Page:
Reining in a global safety program for brand alignment.

Role: Art Direction, Brand Design


In 2018, a pilot program intended to develop strong body mechanics in front-line operations workers launched, and the program owners were looking for an identity. During my initial pitch with stakeholders, the name and logo were decided and WorkingWell was born. By 2022, the pilot had expanded from one city to about 2,000 locations globally.

The Challenge

The visual branding for the initial pilot program included a basic set of materials intended for a US English-speaking audience. As the program rapidly expanded, program managers around the world prioritized speed over quality by personally modifying or localizing materials without oversight. Approximately 20,000 materials were created ad hoc—a majority of which were unknown to our US-based content studio when they were created. Quality control was lost, and the rapid program expansion had muddied the program’s purpose and image. A new mechanism was needed to both refresh the program and enable managers to move quickly. Ideally, the mechanism would remove the need for a manager to modify the materials or manage localization.

The Approach

Success hinged on defining the program better. We started from the beginning by creating a brand strategy. Over a 6-month period, I spearheaded branding exercises with representatives from the program and directors within Amazon. Together we conducted a brand audit, then used the audit to create a vision statement, define the program’s customers, explain why the program existed, its tone of voice, and what qualified something as part of the program. We could now approach the visual design objectively and refresh the materials to align better with how for program owners used them.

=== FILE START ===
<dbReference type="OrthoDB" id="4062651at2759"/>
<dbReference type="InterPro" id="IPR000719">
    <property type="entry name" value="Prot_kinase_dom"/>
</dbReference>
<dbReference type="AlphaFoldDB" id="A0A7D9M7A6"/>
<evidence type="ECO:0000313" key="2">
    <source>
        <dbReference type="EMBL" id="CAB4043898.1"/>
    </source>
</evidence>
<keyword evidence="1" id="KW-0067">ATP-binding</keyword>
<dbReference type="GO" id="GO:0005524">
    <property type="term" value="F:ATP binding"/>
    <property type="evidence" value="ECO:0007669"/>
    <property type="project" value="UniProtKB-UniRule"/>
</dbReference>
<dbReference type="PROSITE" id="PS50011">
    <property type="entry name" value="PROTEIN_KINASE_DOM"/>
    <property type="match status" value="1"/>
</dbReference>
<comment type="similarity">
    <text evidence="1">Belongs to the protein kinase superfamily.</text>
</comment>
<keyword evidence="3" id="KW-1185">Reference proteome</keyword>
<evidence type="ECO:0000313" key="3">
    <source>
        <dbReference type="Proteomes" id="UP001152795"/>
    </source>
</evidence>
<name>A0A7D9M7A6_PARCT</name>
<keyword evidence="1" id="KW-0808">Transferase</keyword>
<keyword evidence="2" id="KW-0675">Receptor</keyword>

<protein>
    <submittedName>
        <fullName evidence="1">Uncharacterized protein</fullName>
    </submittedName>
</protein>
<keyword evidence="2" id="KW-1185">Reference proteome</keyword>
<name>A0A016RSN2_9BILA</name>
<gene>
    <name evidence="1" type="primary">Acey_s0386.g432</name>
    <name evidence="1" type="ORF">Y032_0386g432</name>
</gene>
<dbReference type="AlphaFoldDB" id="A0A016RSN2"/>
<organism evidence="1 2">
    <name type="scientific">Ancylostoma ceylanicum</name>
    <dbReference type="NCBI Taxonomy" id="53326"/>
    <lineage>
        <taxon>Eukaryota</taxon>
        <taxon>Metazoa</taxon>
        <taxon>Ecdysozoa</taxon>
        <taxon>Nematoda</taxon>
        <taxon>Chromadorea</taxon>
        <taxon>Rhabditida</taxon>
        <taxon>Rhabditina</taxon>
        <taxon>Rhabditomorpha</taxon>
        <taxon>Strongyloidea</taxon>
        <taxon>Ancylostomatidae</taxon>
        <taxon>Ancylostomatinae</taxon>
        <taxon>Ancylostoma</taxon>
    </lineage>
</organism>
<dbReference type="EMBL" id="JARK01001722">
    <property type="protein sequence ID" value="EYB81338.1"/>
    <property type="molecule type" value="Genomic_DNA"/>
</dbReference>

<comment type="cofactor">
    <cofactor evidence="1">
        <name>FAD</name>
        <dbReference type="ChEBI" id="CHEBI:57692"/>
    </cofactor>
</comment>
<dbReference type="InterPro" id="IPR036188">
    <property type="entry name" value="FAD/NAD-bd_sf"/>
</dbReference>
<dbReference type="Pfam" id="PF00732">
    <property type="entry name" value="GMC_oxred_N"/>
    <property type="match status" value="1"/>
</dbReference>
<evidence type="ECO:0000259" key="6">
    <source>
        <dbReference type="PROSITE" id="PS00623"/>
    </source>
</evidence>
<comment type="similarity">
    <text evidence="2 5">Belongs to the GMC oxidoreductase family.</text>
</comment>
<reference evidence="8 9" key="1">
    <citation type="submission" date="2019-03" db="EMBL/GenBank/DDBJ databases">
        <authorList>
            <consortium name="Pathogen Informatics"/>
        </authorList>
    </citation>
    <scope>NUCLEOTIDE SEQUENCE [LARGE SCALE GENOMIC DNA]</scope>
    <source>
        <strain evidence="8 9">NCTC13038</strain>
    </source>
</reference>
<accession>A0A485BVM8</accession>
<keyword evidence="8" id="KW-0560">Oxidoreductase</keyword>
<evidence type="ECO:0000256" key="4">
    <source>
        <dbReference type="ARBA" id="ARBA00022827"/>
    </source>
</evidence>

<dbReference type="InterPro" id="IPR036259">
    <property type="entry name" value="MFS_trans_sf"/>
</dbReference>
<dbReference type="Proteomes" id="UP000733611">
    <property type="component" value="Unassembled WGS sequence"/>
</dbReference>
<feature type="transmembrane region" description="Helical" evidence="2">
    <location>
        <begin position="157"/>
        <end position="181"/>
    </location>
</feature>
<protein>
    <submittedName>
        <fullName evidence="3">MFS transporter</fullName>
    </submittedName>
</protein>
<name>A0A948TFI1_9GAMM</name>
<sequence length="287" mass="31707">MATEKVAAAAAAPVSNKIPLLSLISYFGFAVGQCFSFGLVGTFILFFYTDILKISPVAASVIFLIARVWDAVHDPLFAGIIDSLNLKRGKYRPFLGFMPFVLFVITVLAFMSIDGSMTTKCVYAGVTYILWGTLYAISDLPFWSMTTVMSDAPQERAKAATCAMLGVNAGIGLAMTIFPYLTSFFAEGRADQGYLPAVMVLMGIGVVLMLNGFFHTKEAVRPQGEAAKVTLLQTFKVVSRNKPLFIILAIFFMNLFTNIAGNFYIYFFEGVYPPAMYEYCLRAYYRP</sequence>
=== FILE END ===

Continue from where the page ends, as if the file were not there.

After refreshing the program’s look, we focused on a mechanism to mitigate the need for managers to modify materials: tool kits. We created a collection of topic-based materials based on patterns we found during the brand audit, then worked with localization experts to translate everything so program stakeholders didn’t need to. The approach approved successful. As new tool kits were launched, older materials were phased out.

Before the brand audit, the program was misaligned to internal Amazon standards. Capturing the brand essence on paper allowed us to revise the program logo and bring it into alignment. We selected brand-aligned colors and developed communications templates with tools everyone had access to. Older materials were phased out as new ones were created. Instead of self-translating or modifying materials, a subject matter expert anywhere in the world can now follow a simple step-by-step guide to deploy brand aligned and quality controlled communications specific to their region.

Visual Identity

The original mark was loved by program owners and beneficiaries of the program, but it predated company-internal guidelines. Once standards were established, it became advantageous to align.

An image of the program's original logo

The updated mark looks like this:

An image of an Amazon program logo

The program originally leaned on highly energetic colors. Developing the brand framework revealed the need for a calmer palette, but one that could be louder or quieter when needed:

An image of Teal and Blue color swatches

Examples of tool kit materials:

An image of a wellness center poster
An image of lanyard cards
An example of localized materials designed for digital signage